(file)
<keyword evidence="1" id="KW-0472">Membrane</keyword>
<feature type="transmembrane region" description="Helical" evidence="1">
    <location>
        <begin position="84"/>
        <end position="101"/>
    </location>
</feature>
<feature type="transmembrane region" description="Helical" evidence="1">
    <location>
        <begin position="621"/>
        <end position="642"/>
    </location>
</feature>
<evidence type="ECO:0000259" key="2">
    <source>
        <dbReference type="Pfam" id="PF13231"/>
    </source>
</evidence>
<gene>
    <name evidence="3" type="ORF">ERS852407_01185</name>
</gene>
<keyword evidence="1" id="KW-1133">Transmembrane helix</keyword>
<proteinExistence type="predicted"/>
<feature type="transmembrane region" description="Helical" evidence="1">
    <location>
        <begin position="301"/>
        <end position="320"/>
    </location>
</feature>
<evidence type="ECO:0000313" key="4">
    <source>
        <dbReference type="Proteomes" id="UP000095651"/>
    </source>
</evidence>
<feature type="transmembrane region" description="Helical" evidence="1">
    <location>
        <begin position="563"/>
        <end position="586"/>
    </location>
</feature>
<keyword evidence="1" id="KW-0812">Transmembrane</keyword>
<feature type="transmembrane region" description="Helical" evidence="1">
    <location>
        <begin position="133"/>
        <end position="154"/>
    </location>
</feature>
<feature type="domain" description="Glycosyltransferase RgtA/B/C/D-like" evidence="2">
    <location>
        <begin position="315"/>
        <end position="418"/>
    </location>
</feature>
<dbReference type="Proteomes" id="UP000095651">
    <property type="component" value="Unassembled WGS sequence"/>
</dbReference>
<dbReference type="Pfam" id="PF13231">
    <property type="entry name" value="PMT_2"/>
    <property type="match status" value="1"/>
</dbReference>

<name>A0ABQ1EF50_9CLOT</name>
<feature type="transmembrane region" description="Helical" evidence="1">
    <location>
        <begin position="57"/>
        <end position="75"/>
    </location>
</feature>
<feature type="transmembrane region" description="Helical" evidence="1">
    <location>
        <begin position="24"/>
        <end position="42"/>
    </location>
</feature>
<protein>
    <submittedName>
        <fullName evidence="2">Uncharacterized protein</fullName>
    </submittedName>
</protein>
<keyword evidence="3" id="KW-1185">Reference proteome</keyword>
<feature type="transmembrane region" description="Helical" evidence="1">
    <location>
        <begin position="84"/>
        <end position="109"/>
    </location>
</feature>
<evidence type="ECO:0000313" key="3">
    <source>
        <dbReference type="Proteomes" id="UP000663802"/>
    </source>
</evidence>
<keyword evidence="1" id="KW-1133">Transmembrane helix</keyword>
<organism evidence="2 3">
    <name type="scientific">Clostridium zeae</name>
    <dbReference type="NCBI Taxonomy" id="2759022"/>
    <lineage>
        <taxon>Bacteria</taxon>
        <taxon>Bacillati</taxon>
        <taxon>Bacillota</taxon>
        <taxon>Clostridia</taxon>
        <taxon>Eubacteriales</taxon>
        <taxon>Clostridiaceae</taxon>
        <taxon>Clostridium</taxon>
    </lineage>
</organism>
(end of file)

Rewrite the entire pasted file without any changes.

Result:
<keyword evidence="1" id="KW-0472">Membrane</keyword>
<feature type="transmembrane region" description="Helical" evidence="1">
    <location>
        <begin position="84"/>
        <end position="101"/>
    </location>
</feature>
<feature type="transmembrane region" description="Helical" evidence="1">
    <location>
        <begin position="621"/>
        <end position="642"/>
    </location>
</feature>
<evidence type="ECO:0000259" key="2">
    <source>
        <dbReference type="Pfam" id="PF13231"/>
    </source>
</evidence>
<gene>
    <name evidence="3" type="ORF">ERS852407_01185</name>
</gene>
<keyword evidence="1" id="KW-1133">Transmembrane helix</keyword>
<proteinExistence type="predicted"/>
<feature type="transmembrane region" description="Helical" evidence="1">
    <location>
        <begin position="301"/>
        <end position="320"/>
    </location>
</feature>
<evidence type="ECO:0000313" key="4">
    <source>
        <dbReference type="Proteomes" id="UP000095651"/>
    </source>
</evidence>
<feature type="transmembrane region" description="Helical" evidence="1">
    <location>
        <begin position="563"/>
        <end position="586"/>
    </location>
</feature>
<keyword evidence="1" id="KW-0812">Transmembrane</keyword>
<feature type="transmembrane region" description="Helical" evidence="1">
    <location>
        <begin position="133"/>
        <end position="154"/>
    </location>
</feature>
<feature type="domain" description="Glycosyltransferase RgtA/B/C/D-like" evidence="2">
    <location>
        <begin position="315"/>
        <end position="418"/>
    </location>
</feature>
<dbReference type="Proteomes" id="UP000095651">
    <property type="component" value="Unassembled WGS sequence"/>
</dbReference>
<dbReference type="Pfam" id="PF13231">
    <property type="entry name" value="PMT_2"/>
    <property type="match status" value="1"/>
</dbReference>

<name>A0ABQ1EF50_9CLOT</name>
<feature type="transmembrane region" description="Helical" evidence="1">
    <location>
        <begin position="57"/>
        <end position="75"/>
    </location>
</feature>
<feature type="transmembrane region" description="Helical" evidence="1">
    <location>
        <begin position="24"/>
        <end position="42"/>
    </location>
</feature>
<protein>
    <submittedName>
        <fullName evidence="2">Uncharacterized protein</fullName>
    </submittedName>
</protein>
<keyword evidence="3" id="KW-1185">Reference proteome</keyword>
<feature type="transmembrane region" description="Helical" evidence="1">
    <location>
        <begin position="84"/>
        <end position="109"/>
    </location>
</feature>
<evidence type="ECO:0000313" key="3">
    <source>
        <dbReference type="Proteomes" id="UP000663802"/>
    </source>
</evidence>
<keyword evidence="1" id="KW-1133">Transmembrane helix</keyword>
<organism evidence="2 3">
    <name type="scientific">Clostridium zeae</name>
    <dbReference type="NCBI Taxonomy" id="2759022"/>
    <lineage>
        <taxon>Bacteria</taxon>
        <taxon>Bacillati</taxon>
        <taxon>Bacillota</taxon>
        <taxon>Clostridia</taxon>
        <taxon>Eubacteriales</taxon>
        <taxon>Clostridiaceae</taxon>
        <taxon>Clostridium</taxon>
    </lineage>
</organism>